In 1999 Tome Demarco en Timothy Lister published their second edition of ‘Peopleware’. Their insight is that software development projects fail not because of technology, but because of communication. Yet what managers do is manage technology, not the communication in the team.
Why? Technology, stuff, procedures, and such are tangible, orderly and easy to influence. When comes to communication the problem becomes hairy, impossible to analyze (because analysis changes the situation) and chaotic. Hence the title of the book: peopleware, as opposed to software.
Good analysis, dated suggestions
I really like their basic insight, though many of the “solutions” they suggest are a bit dated or not well researched. For instance they suggest switching to email for all communications, because it doesn’t interrupt your work. In the meantime everybody knows email leads to a lot of misunderstanding. And with the blackberries and outlook tray icons email too is interrupting your flow. Some ideas, though, I found really valuable.
Noisy, windowless workplaces are a waste of salaries
About a third of the book is a crusade against noise. Open space is the worst for productivity. People need quiet to do thinking work productively, and a window. The symptoms are that people work late “in the quiet hours”, book meeting rooms or just call in sick to get important work done. From my own experience I really recognize the loss in productivity. My philosophy was already not to give precedence to the phone when I’m talking to somebody live, but now I also reduced the number of rings of my phone to 1. And I require of my people that they turn outlook off during the four hours of the morning.
Productive hours vs. hours of bodily presence
We all have experienced a state of flow: deep productive concentration where time seems to fly. It takes at least 15 minutes to get into. So the real productive hours are the uninterrupted hours. It is amazing how little really productive hours we have if you start looking at it like that.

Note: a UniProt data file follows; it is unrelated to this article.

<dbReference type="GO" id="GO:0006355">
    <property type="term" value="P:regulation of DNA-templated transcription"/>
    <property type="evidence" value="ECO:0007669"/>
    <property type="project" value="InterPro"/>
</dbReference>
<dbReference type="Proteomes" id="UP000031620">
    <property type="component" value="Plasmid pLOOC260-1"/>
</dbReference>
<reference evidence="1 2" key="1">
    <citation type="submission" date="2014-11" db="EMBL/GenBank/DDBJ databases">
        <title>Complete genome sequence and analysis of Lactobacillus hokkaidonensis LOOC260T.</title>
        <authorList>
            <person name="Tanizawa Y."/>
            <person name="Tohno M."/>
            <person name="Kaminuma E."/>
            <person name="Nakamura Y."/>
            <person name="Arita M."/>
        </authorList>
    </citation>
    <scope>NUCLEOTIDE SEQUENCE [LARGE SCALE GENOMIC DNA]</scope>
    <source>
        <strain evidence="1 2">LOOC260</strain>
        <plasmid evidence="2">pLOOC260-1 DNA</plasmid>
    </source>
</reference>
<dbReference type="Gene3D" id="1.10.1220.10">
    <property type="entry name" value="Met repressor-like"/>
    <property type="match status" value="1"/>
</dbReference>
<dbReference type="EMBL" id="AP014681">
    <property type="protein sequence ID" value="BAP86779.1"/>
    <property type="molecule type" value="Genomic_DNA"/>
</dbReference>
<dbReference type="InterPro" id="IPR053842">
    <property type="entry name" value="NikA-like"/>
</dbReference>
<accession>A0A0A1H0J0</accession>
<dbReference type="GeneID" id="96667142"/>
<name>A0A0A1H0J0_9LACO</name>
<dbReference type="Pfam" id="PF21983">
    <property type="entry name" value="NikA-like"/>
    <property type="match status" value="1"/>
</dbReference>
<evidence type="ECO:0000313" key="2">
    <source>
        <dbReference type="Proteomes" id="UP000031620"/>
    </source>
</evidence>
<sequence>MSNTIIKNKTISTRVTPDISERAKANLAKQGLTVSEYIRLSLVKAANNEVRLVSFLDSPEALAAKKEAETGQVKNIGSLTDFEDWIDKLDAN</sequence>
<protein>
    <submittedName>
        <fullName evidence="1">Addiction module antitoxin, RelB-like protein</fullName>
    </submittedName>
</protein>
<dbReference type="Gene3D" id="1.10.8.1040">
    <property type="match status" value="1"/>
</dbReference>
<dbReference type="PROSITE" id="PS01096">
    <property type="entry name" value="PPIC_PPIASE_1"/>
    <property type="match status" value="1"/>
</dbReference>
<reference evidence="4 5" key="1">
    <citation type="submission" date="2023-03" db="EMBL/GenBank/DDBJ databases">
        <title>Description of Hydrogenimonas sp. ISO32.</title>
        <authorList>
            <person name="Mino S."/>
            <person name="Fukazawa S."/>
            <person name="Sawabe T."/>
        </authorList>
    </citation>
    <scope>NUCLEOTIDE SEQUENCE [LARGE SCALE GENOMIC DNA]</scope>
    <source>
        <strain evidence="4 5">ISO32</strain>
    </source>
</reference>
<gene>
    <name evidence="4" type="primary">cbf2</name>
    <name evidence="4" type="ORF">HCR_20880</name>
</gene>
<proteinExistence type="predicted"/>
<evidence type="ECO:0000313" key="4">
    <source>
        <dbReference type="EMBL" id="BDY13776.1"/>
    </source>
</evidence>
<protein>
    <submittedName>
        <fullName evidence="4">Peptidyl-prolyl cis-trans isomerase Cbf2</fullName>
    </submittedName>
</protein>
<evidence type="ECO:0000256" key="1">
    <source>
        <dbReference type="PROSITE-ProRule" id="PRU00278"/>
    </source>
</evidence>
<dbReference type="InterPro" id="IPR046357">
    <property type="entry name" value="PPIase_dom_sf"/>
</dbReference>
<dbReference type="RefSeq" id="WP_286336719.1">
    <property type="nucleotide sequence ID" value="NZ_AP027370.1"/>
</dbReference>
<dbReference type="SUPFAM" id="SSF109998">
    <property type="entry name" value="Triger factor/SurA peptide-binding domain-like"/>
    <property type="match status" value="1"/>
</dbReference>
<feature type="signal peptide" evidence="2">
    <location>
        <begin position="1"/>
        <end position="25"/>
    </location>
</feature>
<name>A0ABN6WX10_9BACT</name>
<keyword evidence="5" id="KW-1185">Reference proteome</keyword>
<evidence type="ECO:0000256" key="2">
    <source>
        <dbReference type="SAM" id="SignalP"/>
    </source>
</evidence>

Give high performers what they want
Some people don’t want more money for their performance, but just the means to perform even better. They are highly intrinsically motivated and should be supported in that. The book tells of a company that sponsored a complete home office at the request of a high performing employee. That made me think. I now put much more effort in providing the high performing people reporting to me with the tools they ask for. I don’t care if it’s company policy, or “what would happen if everybody started to ask for that” – an often heard objection.
Music makes you perform better on focused tasks but makes you miss out on the big things.
A nice experiment with two groups of programmers. They were asked to write some number manipulation algorithm. Groups working with and without music both completed the algorithms within about the same time and with the same performance. But only the group without music noticed that the net result of all the manipulations was the same is the input! To this I also can ascribe. When I do production, stuff I know from experience I put up music. When I need to think wider, shift paradigms and integrate a lot of ideas I need absolute quiet.
Let people move in the office
There is a lot to say in favor of letting people choose their place in the office. They can collocate with the people +they+ feel they need to work most with. It creates real short communication lines. But the extreme version of that, flexible offices, where nobody has a fixed desk but only some drawers on wheels doesn’t work either. Here you have no place to ground, to install yourself, feel at home and get stuff done.
Change and creativity is born out of chaos
Now that is an obvious one. But the insight here is to see brainstorms, pilot projects, war games, trips, conferences celebrations, retreats, training experiences is injections of chaos, as breaking out of the ordinary.
The authors frown on bureaucratic procedures and the high disregard of human capital with high turnover rates or downsizing. And they touch on the subject of teams and communities as means of making work fun and productive.